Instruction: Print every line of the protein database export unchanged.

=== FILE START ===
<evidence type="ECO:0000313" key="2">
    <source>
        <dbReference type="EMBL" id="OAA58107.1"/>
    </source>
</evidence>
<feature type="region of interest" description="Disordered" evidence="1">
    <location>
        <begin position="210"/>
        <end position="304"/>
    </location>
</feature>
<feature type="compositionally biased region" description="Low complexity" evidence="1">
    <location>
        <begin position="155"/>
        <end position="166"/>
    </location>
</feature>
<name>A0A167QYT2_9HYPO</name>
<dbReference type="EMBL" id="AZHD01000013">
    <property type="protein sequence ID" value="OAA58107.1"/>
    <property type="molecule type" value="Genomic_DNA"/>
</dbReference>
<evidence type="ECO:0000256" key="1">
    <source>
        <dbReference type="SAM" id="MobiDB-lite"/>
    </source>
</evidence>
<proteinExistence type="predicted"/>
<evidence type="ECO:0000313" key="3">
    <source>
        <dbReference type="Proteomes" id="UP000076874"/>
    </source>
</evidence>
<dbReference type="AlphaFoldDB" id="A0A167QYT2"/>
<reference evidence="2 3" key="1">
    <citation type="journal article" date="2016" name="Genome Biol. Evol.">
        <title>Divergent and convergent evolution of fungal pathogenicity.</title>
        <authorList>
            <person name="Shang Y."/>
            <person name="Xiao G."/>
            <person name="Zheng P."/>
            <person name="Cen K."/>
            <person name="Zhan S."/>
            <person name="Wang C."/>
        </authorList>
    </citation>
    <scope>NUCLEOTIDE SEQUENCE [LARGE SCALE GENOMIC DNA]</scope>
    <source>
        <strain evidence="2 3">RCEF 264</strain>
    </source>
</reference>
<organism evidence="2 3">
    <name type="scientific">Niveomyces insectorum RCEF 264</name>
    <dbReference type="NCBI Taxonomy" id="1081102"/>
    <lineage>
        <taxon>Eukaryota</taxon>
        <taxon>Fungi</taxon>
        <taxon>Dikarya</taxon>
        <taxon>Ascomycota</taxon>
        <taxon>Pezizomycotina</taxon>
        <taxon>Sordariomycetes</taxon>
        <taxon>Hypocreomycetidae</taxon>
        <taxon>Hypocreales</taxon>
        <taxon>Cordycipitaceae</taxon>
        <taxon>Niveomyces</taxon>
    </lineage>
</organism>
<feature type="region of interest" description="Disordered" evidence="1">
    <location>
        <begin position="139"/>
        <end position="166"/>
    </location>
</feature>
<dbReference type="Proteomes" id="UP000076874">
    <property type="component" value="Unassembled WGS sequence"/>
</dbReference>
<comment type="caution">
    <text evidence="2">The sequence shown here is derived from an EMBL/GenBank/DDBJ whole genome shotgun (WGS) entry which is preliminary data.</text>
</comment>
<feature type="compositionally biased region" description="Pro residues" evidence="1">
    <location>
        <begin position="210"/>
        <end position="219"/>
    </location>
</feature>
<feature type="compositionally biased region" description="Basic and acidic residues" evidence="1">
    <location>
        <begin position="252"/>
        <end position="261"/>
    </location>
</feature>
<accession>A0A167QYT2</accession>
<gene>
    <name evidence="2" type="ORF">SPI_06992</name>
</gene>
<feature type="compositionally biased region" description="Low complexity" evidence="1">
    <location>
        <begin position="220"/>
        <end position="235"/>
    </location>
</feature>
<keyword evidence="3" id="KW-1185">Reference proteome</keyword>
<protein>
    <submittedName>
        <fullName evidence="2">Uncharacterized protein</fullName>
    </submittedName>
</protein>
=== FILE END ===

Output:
<evidence type="ECO:0000313" key="2">
    <source>
        <dbReference type="EMBL" id="OAA58107.1"/>
    </source>
</evidence>
<feature type="region of interest" description="Disordered" evidence="1">
    <location>
        <begin position="210"/>
        <end position="304"/>
    </location>
</feature>
<feature type="compositionally biased region" description="Low complexity" evidence="1">
    <location>
        <begin position="155"/>
        <end position="166"/>
    </location>
</feature>
<name>A0A167QYT2_9HYPO</name>
<dbReference type="EMBL" id="AZHD01000013">
    <property type="protein sequence ID" value="OAA58107.1"/>
    <property type="molecule type" value="Genomic_DNA"/>
</dbReference>
<evidence type="ECO:0000256" key="1">
    <source>
        <dbReference type="SAM" id="MobiDB-lite"/>
    </source>
</evidence>
<proteinExistence type="predicted"/>
<evidence type="ECO:0000313" key="3">
    <source>
        <dbReference type="Proteomes" id="UP000076874"/>
    </source>
</evidence>
<dbReference type="AlphaFoldDB" id="A0A167QYT2"/>
<reference evidence="2 3" key="1">
    <citation type="journal article" date="2016" name="Genome Biol. Evol.">
        <title>Divergent and convergent evolution of fungal pathogenicity.</title>
        <authorList>
            <person name="Shang Y."/>
            <person name="Xiao G."/>
            <person name="Zheng P."/>
            <person name="Cen K."/>
            <person name="Zhan S."/>
            <person name="Wang C."/>
        </authorList>
    </citation>
    <scope>NUCLEOTIDE SEQUENCE [LARGE SCALE GENOMIC DNA]</scope>
    <source>
        <strain evidence="2 3">RCEF 264</strain>
    </source>
</reference>
<organism evidence="2 3">
    <name type="scientific">Niveomyces insectorum RCEF 264</name>
    <dbReference type="NCBI Taxonomy" id="1081102"/>
    <lineage>
        <taxon>Eukaryota</taxon>
        <taxon>Fungi</taxon>
        <taxon>Dikarya</taxon>
        <taxon>Ascomycota</taxon>
        <taxon>Pezizomycotina</taxon>
        <taxon>Sordariomycetes</taxon>
        <taxon>Hypocreomycetidae</taxon>
        <taxon>Hypocreales</taxon>
        <taxon>Cordycipitaceae</taxon>
        <taxon>Niveomyces</taxon>
    </lineage>
</organism>
<feature type="region of interest" description="Disordered" evidence="1">
    <location>
        <begin position="139"/>
        <end position="166"/>
    </location>
</feature>
<dbReference type="Proteomes" id="UP000076874">
    <property type="component" value="Unassembled WGS sequence"/>
</dbReference>
<comment type="caution">
    <text evidence="2">The sequence shown here is derived from an EMBL/GenBank/DDBJ whole genome shotgun (WGS) entry which is preliminary data.</text>
</comment>
<feature type="compositionally biased region" description="Pro residues" evidence="1">
    <location>
        <begin position="210"/>
        <end position="219"/>
    </location>
</feature>
<feature type="compositionally biased region" description="Basic and acidic residues" evidence="1">
    <location>
        <begin position="252"/>
        <end position="261"/>
    </location>
</feature>
<accession>A0A167QYT2</accession>
<gene>
    <name evidence="2" type="ORF">SPI_06992</name>
</gene>
<feature type="compositionally biased region" description="Low complexity" evidence="1">
    <location>
        <begin position="220"/>
        <end position="235"/>
    </location>
</feature>
<keyword evidence="3" id="KW-1185">Reference proteome</keyword>
<protein>
    <submittedName>
        <fullName evidence="2">Uncharacterized protein</fullName>
    </submittedName>
</protein>